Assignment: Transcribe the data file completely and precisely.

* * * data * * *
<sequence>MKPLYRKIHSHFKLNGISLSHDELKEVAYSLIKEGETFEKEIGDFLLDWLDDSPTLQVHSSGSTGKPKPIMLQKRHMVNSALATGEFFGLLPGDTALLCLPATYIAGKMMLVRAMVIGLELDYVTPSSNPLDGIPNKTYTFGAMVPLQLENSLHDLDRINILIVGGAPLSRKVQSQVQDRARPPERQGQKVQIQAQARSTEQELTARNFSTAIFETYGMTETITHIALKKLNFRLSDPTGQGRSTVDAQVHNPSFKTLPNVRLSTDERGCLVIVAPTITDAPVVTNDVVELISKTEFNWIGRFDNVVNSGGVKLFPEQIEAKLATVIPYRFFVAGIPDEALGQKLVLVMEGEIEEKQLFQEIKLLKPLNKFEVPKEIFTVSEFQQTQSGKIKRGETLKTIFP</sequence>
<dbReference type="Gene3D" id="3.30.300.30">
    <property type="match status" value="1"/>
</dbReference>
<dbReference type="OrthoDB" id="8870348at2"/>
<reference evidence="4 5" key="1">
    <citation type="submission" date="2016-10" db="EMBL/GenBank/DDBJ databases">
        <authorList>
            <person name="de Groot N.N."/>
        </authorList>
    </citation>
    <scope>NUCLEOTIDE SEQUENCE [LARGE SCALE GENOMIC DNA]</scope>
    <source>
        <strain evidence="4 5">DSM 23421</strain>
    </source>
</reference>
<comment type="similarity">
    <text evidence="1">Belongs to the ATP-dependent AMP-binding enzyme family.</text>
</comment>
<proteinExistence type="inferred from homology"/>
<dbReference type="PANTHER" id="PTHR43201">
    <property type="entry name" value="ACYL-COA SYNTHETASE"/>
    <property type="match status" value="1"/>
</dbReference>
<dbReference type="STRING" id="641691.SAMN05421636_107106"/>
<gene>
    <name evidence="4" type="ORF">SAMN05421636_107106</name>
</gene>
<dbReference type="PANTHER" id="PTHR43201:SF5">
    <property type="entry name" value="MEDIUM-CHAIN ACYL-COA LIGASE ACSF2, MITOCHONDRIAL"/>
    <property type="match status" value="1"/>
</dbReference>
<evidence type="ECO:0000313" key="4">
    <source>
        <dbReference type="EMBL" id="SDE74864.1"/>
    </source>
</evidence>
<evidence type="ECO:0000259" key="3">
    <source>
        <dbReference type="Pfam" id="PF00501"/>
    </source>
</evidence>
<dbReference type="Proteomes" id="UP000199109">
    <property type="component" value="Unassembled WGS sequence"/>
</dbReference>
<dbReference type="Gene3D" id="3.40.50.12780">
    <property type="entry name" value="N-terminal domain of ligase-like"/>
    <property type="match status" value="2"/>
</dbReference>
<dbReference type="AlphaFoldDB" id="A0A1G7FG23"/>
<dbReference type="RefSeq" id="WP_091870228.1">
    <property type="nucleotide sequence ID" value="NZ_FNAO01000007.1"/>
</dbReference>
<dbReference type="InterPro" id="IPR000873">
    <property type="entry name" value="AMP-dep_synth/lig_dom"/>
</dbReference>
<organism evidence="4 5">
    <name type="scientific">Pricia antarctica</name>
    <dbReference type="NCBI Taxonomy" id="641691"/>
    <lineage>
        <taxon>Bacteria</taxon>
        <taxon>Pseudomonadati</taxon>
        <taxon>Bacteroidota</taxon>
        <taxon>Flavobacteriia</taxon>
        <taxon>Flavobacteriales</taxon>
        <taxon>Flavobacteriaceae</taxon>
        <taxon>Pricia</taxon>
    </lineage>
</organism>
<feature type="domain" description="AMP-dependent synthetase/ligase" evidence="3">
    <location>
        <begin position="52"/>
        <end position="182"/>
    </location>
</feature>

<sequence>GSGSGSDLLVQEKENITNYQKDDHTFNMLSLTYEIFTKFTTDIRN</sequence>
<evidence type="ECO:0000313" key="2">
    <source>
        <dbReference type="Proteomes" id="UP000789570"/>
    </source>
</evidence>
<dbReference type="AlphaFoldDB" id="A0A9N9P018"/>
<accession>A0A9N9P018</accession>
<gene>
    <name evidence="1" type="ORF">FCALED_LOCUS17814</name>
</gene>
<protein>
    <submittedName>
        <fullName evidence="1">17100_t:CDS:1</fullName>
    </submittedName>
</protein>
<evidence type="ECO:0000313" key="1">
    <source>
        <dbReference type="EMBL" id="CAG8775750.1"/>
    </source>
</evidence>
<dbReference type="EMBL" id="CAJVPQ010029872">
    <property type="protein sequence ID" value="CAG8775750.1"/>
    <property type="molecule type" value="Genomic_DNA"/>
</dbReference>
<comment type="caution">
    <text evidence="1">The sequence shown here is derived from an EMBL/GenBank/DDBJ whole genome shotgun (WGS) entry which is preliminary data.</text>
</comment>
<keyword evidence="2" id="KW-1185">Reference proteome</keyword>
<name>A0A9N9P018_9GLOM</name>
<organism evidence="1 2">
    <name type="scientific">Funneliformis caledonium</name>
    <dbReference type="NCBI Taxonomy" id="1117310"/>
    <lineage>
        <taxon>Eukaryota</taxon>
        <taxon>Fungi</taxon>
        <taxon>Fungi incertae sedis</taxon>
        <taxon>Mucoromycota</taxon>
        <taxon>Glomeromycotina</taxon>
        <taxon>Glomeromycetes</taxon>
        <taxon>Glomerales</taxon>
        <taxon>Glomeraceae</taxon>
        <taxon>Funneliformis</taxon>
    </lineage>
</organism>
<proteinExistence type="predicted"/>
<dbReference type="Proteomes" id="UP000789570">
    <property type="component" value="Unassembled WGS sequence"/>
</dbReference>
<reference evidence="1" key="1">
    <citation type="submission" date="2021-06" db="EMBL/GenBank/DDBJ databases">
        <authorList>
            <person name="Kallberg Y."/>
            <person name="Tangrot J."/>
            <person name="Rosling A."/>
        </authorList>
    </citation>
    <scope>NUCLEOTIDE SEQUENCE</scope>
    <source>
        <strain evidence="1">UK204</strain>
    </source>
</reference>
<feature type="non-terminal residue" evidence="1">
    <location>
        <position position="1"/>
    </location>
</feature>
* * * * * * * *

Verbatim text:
<sequence>MKPLYRKIHSHFKLNGISLSHDELKEVAYSLIKEGETFEKEIGDFLLDWLDDSPTLQVHSSGSTGKPKPIMLQKRHMVNSALATGEFFGLLPGDTALLCLPATYIAGKMMLVRAMVIGLELDYVTPSSNPLDGIPNKTYTFGAMVPLQLENSLHDLDRINILIVGGAPLSRKVQSQVQDRARPPERQGQKVQIQAQARSTEQELTARNFSTAIFETYGMTETITHIALKKLNFRLSDPTGQGRSTVDAQVHNPSFKTLPNVRLSTDERGCLVIVAPTITDAPVVTNDVVELISKTEFNWIGRFDNVVNSGGVKLFPEQIEAKLATVIPYRFFVAGIPDEALGQKLVLVMEGEIEEKQLFQEIKLLKPLNKFEVPKEIFTVSEFQQTQSGKIKRGETLKTIFP</sequence>
<dbReference type="Gene3D" id="3.30.300.30">
    <property type="match status" value="1"/>
</dbReference>
<dbReference type="OrthoDB" id="8870348at2"/>
<reference evidence="4 5" key="1">
    <citation type="submission" date="2016-10" db="EMBL/GenBank/DDBJ databases">
        <authorList>
            <person name="de Groot N.N."/>
        </authorList>
    </citation>
    <scope>NUCLEOTIDE SEQUENCE [LARGE SCALE GENOMIC DNA]</scope>
    <source>
        <strain evidence="4 5">DSM 23421</strain>
    </source>
</reference>
<comment type="similarity">
    <text evidence="1">Belongs to the ATP-dependent AMP-binding enzyme family.</text>
</comment>
<proteinExistence type="inferred from homology"/>
<dbReference type="PANTHER" id="PTHR43201">
    <property type="entry name" value="ACYL-COA SYNTHETASE"/>
    <property type="match status" value="1"/>
</dbReference>
<dbReference type="STRING" id="641691.SAMN05421636_107106"/>
<gene>
    <name evidence="4" type="ORF">SAMN05421636_107106</name>
</gene>
<dbReference type="PANTHER" id="PTHR43201:SF5">
    <property type="entry name" value="MEDIUM-CHAIN ACYL-COA LIGASE ACSF2, MITOCHONDRIAL"/>
    <property type="match status" value="1"/>
</dbReference>
<evidence type="ECO:0000313" key="4">
    <source>
        <dbReference type="EMBL" id="SDE74864.1"/>
    </source>
</evidence>
<evidence type="ECO:0000259" key="3">
    <source>
        <dbReference type="Pfam" id="PF00501"/>
    </source>
</evidence>
<dbReference type="Proteomes" id="UP000199109">
    <property type="component" value="Unassembled WGS sequence"/>
</dbReference>
<dbReference type="Gene3D" id="3.40.50.12780">
    <property type="entry name" value="N-terminal domain of ligase-like"/>
    <property type="match status" value="2"/>
</dbReference>
<dbReference type="AlphaFoldDB" id="A0A1G7FG23"/>
<dbReference type="RefSeq" id="WP_091870228.1">
    <property type="nucleotide sequence ID" value="NZ_FNAO01000007.1"/>
</dbReference>
<dbReference type="InterPro" id="IPR000873">
    <property type="entry name" value="AMP-dep_synth/lig_dom"/>
</dbReference>
<organism evidence="4 5">
    <name type="scientific">Pricia antarctica</name>
    <dbReference type="NCBI Taxonomy" id="641691"/>
    <lineage>
        <taxon>Bacteria</taxon>
        <taxon>Pseudomonadati</taxon>
        <taxon>Bacteroidota</taxon>
        <taxon>Flavobacteriia</taxon>
        <taxon>Flavobacteriales</taxon>
        <taxon>Flavobacteriaceae</taxon>
        <taxon>Pricia</taxon>
    </lineage>
</organism>
<feature type="domain" description="AMP-dependent synthetase/ligase" evidence="3">
    <location>
        <begin position="52"/>
        <end position="182"/>
    </location>
</feature>

<sequence>GSGSGSDLLVQEKENITNYQKDDHTFNMLSLTYEIFTKFTTDIRN</sequence>
<evidence type="ECO:0000313" key="2">
    <source>
        <dbReference type="Proteomes" id="UP000789570"/>
    </source>
</evidence>
<dbReference type="AlphaFoldDB" id="A0A9N9P018"/>
<accession>A0A9N9P018</accession>
<gene>
    <name evidence="1" type="ORF">FCALED_LOCUS17814</name>
</gene>
<protein>
    <submittedName>
        <fullName evidence="1">17100_t:CDS:1</fullName>
    </submittedName>
</protein>
<evidence type="ECO:0000313" key="1">
    <source>
        <dbReference type="EMBL" id="CAG8775750.1"/>
    </source>
</evidence>
<dbReference type="EMBL" id="CAJVPQ010029872">
    <property type="protein sequence ID" value="CAG8775750.1"/>
    <property type="molecule type" value="Genomic_DNA"/>
</dbReference>
<comment type="caution">
    <text evidence="1">The sequence shown here is derived from an EMBL/GenBank/DDBJ whole genome shotgun (WGS) entry which is preliminary data.</text>
</comment>
<keyword evidence="2" id="KW-1185">Reference proteome</keyword>
<name>A0A9N9P018_9GLOM</name>
<organism evidence="1 2">
    <name type="scientific">Funneliformis caledonium</name>
    <dbReference type="NCBI Taxonomy" id="1117310"/>
    <lineage>
        <taxon>Eukaryota</taxon>
        <taxon>Fungi</taxon>
        <taxon>Fungi incertae sedis</taxon>
        <taxon>Mucoromycota</taxon>
        <taxon>Glomeromycotina</taxon>
        <taxon>Glomeromycetes</taxon>
        <taxon>Glomerales</taxon>
        <taxon>Glomeraceae</taxon>
        <taxon>Funneliformis</taxon>
    </lineage>
</organism>
<proteinExistence type="predicted"/>
<dbReference type="Proteomes" id="UP000789570">
    <property type="component" value="Unassembled WGS sequence"/>
</dbReference>
<reference evidence="1" key="1">
    <citation type="submission" date="2021-06" db="EMBL/GenBank/DDBJ databases">
        <authorList>
            <person name="Kallberg Y."/>
            <person name="Tangrot J."/>
            <person name="Rosling A."/>
        </authorList>
    </citation>
    <scope>NUCLEOTIDE SEQUENCE</scope>
    <source>
        <strain evidence="1">UK204</strain>
    </source>
</reference>
<feature type="non-terminal residue" evidence="1">
    <location>
        <position position="1"/>
    </location>
</feature>